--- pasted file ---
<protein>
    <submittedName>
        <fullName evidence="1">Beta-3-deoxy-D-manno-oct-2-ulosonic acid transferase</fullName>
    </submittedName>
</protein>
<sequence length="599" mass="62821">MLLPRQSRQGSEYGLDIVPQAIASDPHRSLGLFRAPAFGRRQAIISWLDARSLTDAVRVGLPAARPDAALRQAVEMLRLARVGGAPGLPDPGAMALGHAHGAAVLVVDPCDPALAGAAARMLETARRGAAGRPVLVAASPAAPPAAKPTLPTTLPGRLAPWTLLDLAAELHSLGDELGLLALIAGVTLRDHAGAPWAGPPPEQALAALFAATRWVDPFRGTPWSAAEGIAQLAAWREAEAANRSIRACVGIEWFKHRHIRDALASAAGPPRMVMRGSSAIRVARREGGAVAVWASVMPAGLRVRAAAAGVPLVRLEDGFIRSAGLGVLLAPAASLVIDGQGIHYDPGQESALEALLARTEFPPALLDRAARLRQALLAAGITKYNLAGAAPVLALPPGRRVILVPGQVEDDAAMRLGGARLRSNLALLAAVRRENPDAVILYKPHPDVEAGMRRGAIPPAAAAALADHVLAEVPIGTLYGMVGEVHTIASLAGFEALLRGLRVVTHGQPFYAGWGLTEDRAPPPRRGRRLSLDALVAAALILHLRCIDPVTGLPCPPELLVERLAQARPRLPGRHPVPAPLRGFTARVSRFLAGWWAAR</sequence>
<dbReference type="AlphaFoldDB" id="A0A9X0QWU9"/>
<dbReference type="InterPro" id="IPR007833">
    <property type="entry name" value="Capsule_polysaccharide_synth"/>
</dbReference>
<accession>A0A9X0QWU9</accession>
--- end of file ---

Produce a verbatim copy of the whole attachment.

<protein>
    <submittedName>
        <fullName evidence="1">Beta-3-deoxy-D-manno-oct-2-ulosonic acid transferase</fullName>
    </submittedName>
</protein>
<sequence length="599" mass="62821">MLLPRQSRQGSEYGLDIVPQAIASDPHRSLGLFRAPAFGRRQAIISWLDARSLTDAVRVGLPAARPDAALRQAVEMLRLARVGGAPGLPDPGAMALGHAHGAAVLVVDPCDPALAGAAARMLETARRGAAGRPVLVAASPAAPPAAKPTLPTTLPGRLAPWTLLDLAAELHSLGDELGLLALIAGVTLRDHAGAPWAGPPPEQALAALFAATRWVDPFRGTPWSAAEGIAQLAAWREAEAANRSIRACVGIEWFKHRHIRDALASAAGPPRMVMRGSSAIRVARREGGAVAVWASVMPAGLRVRAAAAGVPLVRLEDGFIRSAGLGVLLAPAASLVIDGQGIHYDPGQESALEALLARTEFPPALLDRAARLRQALLAAGITKYNLAGAAPVLALPPGRRVILVPGQVEDDAAMRLGGARLRSNLALLAAVRRENPDAVILYKPHPDVEAGMRRGAIPPAAAAALADHVLAEVPIGTLYGMVGEVHTIASLAGFEALLRGLRVVTHGQPFYAGWGLTEDRAPPPRRGRRLSLDALVAAALILHLRCIDPVTGLPCPPELLVERLAQARPRLPGRHPVPAPLRGFTARVSRFLAGWWAAR</sequence>
<dbReference type="AlphaFoldDB" id="A0A9X0QWU9"/>
<dbReference type="InterPro" id="IPR007833">
    <property type="entry name" value="Capsule_polysaccharide_synth"/>
</dbReference>
<accession>A0A9X0QWU9</accession>